A clock with tax time sticky note and calculator on the desk.

There are some things that are ok to skim – like news headlines, a rock across a lake, or a layer of fat if you’re frying ground beef for tacos. It’s NOT ok to skim cash from your company’s sales receipts. In today’s tax fraud case, the owner of a North Reading, Massachusetts restaurant left the Internal Revenue Service (IRS) hungry for nearly $2 million in missing tax revenue.

The restaurant owner is the fourth family member to be convicted of business tax fraud. His father, mother and brother were previously convicted on tax fraud charges involving a different restaurant in Peabody. (It would be interesting to know if the family members ratted on today’s defendant to reduce their sentences or investigators thought that maybe the apple didn’t fall far from the tree?)

Over two tax years, mom, dad and brother skimmed about $2.8 million in cash receipts from their restaurant. (They didn’t deposit the cash into the restaurant’s bank account, nor did they inform their tax preparer about the large amount of missing revenue.) They used about $1.5 million of those cash receipts for their own personal use. The deceptive trio used the other $1.3 million to pay business expenses for suppliers and employee salaries. Consequently, they now must pay back lost tax revenue of about $549,883 and each serve three years of probation, with the first 18 months confined to Peabody. They must also pay a $150,000 fine.

It’s a given that today’s defendant was simply repeating the same scam at his restaurant, which was famous for roast beef sandwiches and pizza. The North Reading man skimmed $1.9 million in cash from his business receipts and neglected to report the money to his tax preparer. (You can see where this is going.) He briefly got away with avoiding paying $387,180 in corporate and personal taxes.

Judging by the sentences handed down to today’s defendant’s family, the North Reading man is definitely going to have to pay back taxes. The 43-year-old currently faces a sentence of up to three years in prison, one year of supervised release and a $250,000 fine, not to mention restitution to the IRS for committing tax fraud. (It would be a good idea for today’s restaurant owner to serve up what the government orders him to do very quickly, because the outcome won’t be pretty if Uncle Sam gets hangry.)

Today’s “Fraud of the Day” is based on an article, “Peabody Roast Beef Restaurant Owner Pleads Guilty to Tax Fraud,” posted on ItemLive.com on May 8, 2019.

BOSTON — The Peabody owner of Mike’s Famous Roast Beef & Pizza pleaded guilty late Tuesday in U.S. District Court to tax fraud by failing to report nearly $2 million in revenues.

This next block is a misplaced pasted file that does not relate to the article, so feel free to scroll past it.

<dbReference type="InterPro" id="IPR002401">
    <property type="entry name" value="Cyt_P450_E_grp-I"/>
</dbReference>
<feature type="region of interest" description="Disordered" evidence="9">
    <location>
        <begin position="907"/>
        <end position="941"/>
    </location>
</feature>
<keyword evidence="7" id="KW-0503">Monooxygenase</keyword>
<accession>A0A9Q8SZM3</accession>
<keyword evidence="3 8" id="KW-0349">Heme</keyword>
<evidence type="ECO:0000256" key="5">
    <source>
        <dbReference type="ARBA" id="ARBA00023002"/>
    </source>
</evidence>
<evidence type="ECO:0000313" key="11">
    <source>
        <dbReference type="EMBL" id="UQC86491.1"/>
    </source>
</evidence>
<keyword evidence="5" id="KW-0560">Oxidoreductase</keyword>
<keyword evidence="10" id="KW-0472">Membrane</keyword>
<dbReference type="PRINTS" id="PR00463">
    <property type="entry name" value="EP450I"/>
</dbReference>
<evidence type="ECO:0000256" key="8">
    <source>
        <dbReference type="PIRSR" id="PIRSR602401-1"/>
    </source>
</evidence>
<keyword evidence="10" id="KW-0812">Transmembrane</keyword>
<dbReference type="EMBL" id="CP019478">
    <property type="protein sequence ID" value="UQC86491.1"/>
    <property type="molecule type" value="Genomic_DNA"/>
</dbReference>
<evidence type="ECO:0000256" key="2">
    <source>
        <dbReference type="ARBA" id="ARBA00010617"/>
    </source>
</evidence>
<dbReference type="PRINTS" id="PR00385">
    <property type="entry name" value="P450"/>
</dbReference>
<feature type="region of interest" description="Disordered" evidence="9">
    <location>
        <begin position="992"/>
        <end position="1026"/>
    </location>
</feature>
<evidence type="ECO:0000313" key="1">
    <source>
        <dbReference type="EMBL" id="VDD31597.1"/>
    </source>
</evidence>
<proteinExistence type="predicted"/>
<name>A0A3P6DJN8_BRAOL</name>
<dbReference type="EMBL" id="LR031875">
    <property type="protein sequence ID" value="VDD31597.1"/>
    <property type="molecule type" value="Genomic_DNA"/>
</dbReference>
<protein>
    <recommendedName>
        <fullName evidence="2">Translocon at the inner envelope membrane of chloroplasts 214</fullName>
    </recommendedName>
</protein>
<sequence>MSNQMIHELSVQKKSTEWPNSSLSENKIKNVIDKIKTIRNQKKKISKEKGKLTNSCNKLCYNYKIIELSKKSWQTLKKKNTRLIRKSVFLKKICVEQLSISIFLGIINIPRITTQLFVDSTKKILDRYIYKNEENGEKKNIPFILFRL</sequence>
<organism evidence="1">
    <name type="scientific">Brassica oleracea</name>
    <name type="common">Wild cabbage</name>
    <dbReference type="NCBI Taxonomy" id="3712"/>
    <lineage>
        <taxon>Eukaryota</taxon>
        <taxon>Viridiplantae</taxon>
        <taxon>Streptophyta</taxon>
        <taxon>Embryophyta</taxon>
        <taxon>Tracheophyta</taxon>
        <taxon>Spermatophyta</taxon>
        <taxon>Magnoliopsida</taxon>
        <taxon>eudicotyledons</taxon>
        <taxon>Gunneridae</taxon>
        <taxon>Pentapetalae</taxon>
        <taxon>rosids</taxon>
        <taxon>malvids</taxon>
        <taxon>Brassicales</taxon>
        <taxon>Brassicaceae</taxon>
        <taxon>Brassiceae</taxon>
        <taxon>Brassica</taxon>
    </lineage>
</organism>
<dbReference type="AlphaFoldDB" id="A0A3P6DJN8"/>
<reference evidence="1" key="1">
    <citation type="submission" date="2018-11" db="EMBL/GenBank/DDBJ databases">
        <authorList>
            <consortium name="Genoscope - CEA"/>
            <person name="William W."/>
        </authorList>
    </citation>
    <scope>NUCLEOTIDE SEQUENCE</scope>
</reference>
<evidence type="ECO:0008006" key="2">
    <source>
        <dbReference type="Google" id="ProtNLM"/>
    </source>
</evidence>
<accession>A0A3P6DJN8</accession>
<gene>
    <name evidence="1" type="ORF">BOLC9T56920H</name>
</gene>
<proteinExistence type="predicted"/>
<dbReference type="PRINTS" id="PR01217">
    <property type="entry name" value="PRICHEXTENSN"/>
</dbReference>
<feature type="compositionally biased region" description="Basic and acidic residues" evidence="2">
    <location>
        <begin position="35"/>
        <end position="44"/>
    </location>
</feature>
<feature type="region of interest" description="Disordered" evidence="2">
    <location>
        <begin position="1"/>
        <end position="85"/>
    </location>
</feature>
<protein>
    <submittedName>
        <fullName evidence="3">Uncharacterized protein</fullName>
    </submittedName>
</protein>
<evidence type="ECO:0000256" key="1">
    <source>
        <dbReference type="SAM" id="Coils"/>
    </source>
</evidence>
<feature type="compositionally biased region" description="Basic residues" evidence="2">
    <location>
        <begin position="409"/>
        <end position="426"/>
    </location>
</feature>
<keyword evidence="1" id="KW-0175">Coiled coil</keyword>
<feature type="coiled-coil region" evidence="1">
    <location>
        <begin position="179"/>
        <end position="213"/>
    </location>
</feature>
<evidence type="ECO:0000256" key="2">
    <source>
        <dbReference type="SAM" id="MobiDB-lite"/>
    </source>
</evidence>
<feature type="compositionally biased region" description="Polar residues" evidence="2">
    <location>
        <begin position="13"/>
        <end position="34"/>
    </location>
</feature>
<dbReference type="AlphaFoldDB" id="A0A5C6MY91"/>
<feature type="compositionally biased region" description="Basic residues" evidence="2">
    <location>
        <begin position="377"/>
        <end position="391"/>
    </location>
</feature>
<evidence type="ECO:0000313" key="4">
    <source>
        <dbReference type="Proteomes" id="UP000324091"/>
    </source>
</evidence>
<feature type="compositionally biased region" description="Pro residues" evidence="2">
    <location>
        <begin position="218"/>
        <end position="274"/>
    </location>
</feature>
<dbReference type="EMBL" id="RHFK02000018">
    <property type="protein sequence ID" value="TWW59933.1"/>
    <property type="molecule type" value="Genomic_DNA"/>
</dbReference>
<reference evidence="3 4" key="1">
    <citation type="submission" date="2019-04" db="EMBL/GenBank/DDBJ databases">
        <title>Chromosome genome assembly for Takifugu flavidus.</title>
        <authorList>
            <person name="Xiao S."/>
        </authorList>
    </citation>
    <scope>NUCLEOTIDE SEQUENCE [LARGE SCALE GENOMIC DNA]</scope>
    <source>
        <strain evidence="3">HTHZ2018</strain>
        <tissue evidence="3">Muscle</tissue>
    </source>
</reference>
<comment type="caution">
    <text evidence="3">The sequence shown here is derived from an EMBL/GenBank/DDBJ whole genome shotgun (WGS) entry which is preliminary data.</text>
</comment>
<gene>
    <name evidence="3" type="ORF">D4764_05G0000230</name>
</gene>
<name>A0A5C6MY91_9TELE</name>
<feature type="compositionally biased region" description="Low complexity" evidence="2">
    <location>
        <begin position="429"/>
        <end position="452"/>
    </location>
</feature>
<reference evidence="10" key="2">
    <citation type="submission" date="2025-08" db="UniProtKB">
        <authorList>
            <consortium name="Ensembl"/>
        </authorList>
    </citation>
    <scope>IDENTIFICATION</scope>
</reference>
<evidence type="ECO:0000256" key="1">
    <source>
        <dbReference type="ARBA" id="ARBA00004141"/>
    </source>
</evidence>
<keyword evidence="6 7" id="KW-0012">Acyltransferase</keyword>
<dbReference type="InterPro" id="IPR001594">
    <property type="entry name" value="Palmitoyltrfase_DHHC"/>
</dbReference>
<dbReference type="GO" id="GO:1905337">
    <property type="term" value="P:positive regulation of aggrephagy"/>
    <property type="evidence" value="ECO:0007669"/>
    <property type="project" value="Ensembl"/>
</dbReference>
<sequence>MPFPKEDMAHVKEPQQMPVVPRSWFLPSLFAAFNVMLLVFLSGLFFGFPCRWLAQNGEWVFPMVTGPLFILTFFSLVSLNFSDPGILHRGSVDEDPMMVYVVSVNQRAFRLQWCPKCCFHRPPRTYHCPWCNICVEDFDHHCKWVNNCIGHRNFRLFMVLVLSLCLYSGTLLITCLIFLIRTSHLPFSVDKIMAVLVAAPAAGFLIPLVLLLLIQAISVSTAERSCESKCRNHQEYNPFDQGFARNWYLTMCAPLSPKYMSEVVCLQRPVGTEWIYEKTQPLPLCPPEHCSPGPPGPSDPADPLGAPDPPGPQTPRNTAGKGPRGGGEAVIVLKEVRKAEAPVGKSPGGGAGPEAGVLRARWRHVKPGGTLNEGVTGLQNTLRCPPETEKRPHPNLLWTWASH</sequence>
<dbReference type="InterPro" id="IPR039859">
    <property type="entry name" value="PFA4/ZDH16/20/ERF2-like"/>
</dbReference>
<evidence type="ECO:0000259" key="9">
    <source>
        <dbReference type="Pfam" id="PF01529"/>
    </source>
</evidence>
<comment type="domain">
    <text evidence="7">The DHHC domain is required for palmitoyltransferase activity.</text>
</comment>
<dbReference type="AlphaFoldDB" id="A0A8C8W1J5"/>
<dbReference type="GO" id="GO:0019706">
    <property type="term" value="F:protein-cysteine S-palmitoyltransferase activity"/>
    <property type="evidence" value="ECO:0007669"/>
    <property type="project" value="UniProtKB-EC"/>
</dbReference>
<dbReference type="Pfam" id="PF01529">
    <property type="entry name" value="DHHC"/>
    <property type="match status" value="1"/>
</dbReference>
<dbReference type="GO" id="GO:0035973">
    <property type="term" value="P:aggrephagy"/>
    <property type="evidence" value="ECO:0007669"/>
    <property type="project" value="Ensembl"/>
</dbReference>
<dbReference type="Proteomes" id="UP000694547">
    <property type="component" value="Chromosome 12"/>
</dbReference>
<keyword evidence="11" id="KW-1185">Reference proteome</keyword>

Emanuel “Mike” Panousos, 43, was charged with two counts of filing false corporate tax returns.

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Larry Benson, Senior Director of Strategic Alliances, LexisNexis Risk Solutions - Government

Larry Benson is responsible for developing strategic partnerships and solutions for the government vertical. His expertise focuses on how government programs are defrauded by criminal groups, and the approaches necessary to prevent them from succeeding.

Mr. Benson has 30 years of experience in sales and business development. Before joining LexisNexis® Risk Solutions, he spent 12 years founding and managing two software technology startups. During the 1990s he spent 10 years as a Regional Director helping to grow a New England-based technology company from 300 employees to 7,000. He started his career with Martin Marietta Aerospace working on laser guided weapons and day/night vision systems.

A sought-after speaker and accomplished writer, Mr. Benson is the principal author of “Fraud of the Day,” a website dedicated to educating government officials about how criminals are defrauding government programs. He has co-authored WTF? Where’s the Fraud? How to Unmask and Stop Identity Fraud’s Drain on Our Government, and Data Personified, How Fraud is Changing the Meaning of Identity.

Benson holds a Bachelor of Science in Physics from Albright College, and earned two graduate degrees – a Master of Business Administration from Florida Institute of Technology, and a Master of Science in Engineering from Lehigh University.